Chemical company, Briar Chemicals Ltd, has been fined £1million after a man died in an explosion at its site in Sweet Briar Road, Norwich.
Chelmsford Magistrates Court heard how on the 27 July 2018, maintenance contractor, Rob Cranston, aged 46, was carrying out repair work on a mixing vessel during a planned period of shutdown maintenance.
It is thought that his welding torch or grinder accidentally ignited flammable Toluene vapour inside the vessel which should not have been present when the work commenced. Mr Cranston’s son Owen, aged 22, was working alongside his father when he was killed in the blast.
The HSE investigation found that a quantity of Toluene residue had been left inside the vessel after shutdown cleaning at the beginning of June 2018. Two damaged valves situated above the vessel in the Toluene supply pipe, were also found to be leaking.
Operatives had been instructed to transfer a large quantity of Toluene from one storage tank to another via this pipe which allowed additional flammable liquid to leak into the vessel which was supposed to be empty and clean.
In a Victim Impact Statement read out in court, Mr Cranston’s widow, Claire, said: “We married on 16 August 2003; he would have been 50 years old this year. He was so well-known and liked. I had his funeral at the Norwich Cathedral, there were over 750 people in attendance.
“This has obviously been horrendous for both our sons, particularly Owen having to deal with actually being there at the time. Our lives changed forever that day. We will never forget him and are only left wondering what the future would have held for us all together. We were still young enough to have had years of happiness ahead. He will miss seeing our sons’ lives develop and grandchildren in years to come.”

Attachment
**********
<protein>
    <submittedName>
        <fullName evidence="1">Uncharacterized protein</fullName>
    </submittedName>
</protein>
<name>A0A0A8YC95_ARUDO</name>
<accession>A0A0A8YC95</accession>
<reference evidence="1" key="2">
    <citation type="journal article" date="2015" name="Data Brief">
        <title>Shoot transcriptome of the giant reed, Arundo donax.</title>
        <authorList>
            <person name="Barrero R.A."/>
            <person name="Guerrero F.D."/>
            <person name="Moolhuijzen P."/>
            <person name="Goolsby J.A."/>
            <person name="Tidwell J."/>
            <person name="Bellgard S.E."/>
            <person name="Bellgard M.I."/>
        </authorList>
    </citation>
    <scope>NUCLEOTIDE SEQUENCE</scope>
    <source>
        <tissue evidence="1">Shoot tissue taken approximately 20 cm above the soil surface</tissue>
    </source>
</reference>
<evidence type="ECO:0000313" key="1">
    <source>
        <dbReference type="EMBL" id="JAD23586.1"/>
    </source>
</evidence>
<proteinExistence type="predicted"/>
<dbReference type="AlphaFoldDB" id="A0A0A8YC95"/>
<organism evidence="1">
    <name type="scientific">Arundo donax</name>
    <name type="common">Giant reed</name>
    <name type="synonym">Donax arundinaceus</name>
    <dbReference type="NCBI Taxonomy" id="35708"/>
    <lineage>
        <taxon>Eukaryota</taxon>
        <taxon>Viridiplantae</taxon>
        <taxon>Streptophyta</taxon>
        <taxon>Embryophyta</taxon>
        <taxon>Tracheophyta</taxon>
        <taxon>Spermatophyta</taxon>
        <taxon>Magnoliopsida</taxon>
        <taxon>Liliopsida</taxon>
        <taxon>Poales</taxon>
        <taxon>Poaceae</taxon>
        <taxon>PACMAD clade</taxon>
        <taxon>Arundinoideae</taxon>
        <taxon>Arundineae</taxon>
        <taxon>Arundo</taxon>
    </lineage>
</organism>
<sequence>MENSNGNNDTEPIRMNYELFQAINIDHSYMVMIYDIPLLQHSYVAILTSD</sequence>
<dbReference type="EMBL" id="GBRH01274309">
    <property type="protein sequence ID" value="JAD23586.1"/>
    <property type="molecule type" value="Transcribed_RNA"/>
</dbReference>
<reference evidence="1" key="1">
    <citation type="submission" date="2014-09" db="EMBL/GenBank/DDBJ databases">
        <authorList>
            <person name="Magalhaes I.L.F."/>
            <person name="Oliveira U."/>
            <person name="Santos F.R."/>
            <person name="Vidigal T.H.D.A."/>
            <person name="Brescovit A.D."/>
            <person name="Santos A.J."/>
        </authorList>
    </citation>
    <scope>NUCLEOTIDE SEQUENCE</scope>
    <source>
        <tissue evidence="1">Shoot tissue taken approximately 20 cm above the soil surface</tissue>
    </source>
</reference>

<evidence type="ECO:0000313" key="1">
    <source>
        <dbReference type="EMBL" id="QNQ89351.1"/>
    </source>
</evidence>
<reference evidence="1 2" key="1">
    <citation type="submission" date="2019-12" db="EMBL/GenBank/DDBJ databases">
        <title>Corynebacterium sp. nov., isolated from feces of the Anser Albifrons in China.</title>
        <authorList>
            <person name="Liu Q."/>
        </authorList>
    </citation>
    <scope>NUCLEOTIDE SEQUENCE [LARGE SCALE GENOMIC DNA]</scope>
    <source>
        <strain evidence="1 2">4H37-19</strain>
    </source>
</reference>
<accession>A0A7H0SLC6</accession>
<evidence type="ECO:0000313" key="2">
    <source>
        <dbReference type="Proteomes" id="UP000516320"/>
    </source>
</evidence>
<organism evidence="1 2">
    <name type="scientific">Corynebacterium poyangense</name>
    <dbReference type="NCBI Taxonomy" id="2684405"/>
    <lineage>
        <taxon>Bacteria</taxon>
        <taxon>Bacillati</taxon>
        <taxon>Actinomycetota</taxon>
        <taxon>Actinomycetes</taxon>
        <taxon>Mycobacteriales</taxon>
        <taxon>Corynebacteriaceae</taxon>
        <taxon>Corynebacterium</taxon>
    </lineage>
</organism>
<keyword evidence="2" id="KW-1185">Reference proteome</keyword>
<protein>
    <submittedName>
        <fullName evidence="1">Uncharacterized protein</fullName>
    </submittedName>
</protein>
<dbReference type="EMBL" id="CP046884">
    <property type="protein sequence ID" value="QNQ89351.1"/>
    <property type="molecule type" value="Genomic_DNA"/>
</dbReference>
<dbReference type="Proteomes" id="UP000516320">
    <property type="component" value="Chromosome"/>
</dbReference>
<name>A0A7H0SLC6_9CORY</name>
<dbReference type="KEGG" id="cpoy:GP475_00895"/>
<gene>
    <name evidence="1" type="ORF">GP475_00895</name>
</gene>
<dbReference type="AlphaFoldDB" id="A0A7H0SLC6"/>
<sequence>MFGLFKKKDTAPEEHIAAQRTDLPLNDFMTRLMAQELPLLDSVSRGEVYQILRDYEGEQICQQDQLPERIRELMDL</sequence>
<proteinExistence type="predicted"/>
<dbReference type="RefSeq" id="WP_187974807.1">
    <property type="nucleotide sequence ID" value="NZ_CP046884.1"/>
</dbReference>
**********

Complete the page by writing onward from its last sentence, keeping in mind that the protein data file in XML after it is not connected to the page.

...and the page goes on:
Briar Chemicals Ltd failed to take all necessary measures to prevent the explosion and pleaded guilty to a breach of Regulation 5 of the COMAH Regulations 2015. The company was fined £1million and ordered to pay costs of £10,967.20
Speaking after the hearing, investigating HSE inspector Mrs F Bailey, who lead the three-year investigation, commented: “This was a complex and highly technical investigation, due to the chemical hazards on site and the number of underlying issues which combined to cause the explosion. HSE hope that this case helps to communicate important safety messages to wider industry so that other fires and explosions are prevented in future.
“Any company handling or storing flammables should consider the potential risk of fire and explosion and ensure they have robust procedures in place to minimise and control risk at all times, including during planned maintenance work.”
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